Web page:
Zennstrom says the number of users on its network has been doubling each month, from 200,000 in June to 440,000 today - figures even higher than Webnoize's estimates. According to FastTrack, one million files were downloaded from its network last week. It reports 3.5 million copies of its software have been downloaded through its largest customer, MusicCity.
"We don't see ourselves as the next Napster," Zennstrom says. "We see ourselves as powering the next Napster." Even KaZaa isn't the next Napster; FastTrack prefers to license its technology, and offers KaZaa as an operating demo of what it can do. FastTrack maintains that it owns the network and the technology, but doesn't take responsibility for what its licensees do with the goods.
As for the copyright issues, Zennstrom says FastTrack is in discussions with copyright holders like record labels and other businesses that have contacted him, to use FastTrack's technology in fee-based file-sharing services.
"Sure, there are a lot of companies that don't like what we are doing," Zennstrom says. But he says FastTrack has had no formal complaints or lawsuits filed against it since it opened its doors in April 2000.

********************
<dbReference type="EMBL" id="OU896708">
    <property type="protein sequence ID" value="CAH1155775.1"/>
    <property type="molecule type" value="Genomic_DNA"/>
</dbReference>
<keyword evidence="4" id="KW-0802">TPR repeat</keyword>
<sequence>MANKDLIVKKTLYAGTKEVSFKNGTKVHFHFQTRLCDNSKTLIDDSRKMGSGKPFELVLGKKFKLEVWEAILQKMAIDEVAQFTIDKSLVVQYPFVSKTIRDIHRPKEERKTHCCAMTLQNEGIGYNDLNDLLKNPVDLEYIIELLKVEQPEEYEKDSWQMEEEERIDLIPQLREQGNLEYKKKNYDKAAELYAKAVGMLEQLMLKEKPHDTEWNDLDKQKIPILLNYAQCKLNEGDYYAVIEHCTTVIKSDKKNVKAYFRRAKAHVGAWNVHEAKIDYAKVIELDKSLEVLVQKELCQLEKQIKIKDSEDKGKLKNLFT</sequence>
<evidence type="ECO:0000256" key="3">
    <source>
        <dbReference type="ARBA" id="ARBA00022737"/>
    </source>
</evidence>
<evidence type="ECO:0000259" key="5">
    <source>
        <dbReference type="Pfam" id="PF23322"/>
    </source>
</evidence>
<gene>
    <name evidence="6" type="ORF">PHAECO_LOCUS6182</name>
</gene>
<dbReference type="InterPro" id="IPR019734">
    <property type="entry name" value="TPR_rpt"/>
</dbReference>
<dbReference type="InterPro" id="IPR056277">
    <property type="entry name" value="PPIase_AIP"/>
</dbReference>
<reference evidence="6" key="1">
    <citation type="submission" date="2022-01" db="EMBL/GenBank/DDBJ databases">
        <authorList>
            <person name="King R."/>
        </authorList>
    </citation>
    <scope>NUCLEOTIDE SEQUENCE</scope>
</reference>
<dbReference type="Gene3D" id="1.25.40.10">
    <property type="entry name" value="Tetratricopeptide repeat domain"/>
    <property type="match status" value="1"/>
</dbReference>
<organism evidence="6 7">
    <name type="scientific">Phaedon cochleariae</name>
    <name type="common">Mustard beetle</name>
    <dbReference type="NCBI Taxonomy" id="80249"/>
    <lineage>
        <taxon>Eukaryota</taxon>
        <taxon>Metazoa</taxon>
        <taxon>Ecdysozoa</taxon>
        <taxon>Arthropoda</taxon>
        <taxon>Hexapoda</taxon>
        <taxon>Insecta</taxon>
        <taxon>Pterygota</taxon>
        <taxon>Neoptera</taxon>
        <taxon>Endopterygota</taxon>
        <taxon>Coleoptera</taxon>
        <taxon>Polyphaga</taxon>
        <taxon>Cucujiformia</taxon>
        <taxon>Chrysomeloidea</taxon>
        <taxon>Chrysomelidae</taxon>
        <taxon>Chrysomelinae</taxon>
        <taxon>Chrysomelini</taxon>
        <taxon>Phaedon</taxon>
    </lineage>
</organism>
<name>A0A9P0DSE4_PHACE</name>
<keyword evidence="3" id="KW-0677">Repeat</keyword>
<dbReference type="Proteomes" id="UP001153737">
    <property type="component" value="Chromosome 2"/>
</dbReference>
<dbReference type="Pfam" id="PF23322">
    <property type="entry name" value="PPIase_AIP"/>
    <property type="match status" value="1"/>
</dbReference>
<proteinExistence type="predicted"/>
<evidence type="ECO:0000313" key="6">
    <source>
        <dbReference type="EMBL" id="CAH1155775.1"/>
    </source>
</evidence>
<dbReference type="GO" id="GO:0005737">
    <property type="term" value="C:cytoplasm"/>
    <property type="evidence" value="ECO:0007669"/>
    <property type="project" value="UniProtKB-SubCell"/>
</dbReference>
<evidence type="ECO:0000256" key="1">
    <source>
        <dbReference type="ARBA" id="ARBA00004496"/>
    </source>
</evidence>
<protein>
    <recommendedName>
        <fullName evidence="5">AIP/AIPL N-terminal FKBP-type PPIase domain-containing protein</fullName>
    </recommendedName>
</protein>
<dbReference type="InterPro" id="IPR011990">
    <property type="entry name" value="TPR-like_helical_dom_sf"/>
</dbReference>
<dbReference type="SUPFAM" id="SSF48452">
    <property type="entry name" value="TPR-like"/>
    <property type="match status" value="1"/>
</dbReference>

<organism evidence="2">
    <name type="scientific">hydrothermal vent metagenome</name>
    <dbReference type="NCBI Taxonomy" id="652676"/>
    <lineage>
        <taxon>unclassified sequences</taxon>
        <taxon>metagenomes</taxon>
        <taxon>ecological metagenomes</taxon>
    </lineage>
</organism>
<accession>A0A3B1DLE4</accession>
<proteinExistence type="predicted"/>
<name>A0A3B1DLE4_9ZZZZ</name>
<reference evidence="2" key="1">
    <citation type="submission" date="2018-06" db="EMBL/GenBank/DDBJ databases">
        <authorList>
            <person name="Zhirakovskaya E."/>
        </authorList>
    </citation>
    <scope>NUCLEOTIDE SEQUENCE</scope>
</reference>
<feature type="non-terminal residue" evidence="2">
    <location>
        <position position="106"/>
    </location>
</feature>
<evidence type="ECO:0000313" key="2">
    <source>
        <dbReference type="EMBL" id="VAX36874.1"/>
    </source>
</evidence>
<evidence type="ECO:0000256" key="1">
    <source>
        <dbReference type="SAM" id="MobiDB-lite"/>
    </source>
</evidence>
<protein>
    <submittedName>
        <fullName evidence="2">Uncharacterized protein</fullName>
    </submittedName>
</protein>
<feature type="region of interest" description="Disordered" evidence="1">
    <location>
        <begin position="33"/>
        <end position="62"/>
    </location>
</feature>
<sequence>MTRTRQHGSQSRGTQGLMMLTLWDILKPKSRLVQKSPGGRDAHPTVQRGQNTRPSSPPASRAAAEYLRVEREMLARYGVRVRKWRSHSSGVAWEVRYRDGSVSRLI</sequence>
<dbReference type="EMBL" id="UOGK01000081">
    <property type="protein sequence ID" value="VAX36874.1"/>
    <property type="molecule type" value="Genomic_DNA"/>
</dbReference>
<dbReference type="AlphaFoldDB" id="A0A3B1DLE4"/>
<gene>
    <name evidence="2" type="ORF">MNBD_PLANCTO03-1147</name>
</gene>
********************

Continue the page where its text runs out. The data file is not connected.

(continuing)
The International Federation for the Phonographic Industry, which represents manufacturers of sound recordings, says it's aware of FastTrack and is looking into the company. Representatives say an initiative to more completely protect digital copyright holders called the European Copyright Directive is about 18 months from implementation.
"It's too early to say what our response will be," says Adrian Strain, IFPI's communications director.
US legal experts that represent the music industry say they are concerned.
"FastTrack is on our radar screen. Right now we're just trying to figure out whether they're in our firing range," said one attorney, who represents songwriters and music publishers, and who requested anonymity.
The RIAA only issued a statement, but the organisation that has silenced Napster is obviously watching.
"Clearly, the rules of the internet road as set down in the Napster case will have to be established worldwide," says Cary Sherman, RIAA senior executive vice president and general counsel. Sherman says the organisation is joining with the IFPI to work with FastTrack in hopes of avoiding litigation.
"It's heartening that FastTrack's chief executive has publicly stated that he wishes to pursue a legitimate business model and negotiate licenses with copyright holders rather than build a business based on copyrighted works they do not own," Sherman writes.
International courts or the WIPO (World Intellectual Property Organization) might tackle digital copyright concerns, notes Aram Sinnreich, senior analyst with Jupiter Media Metrix.
"Being across the pond hardly insulates companies from charges of intellectual property abuse," Sinnreich says. However, he adds, "We are nowhere near drafting US or international laws pertaining to file sharing networks."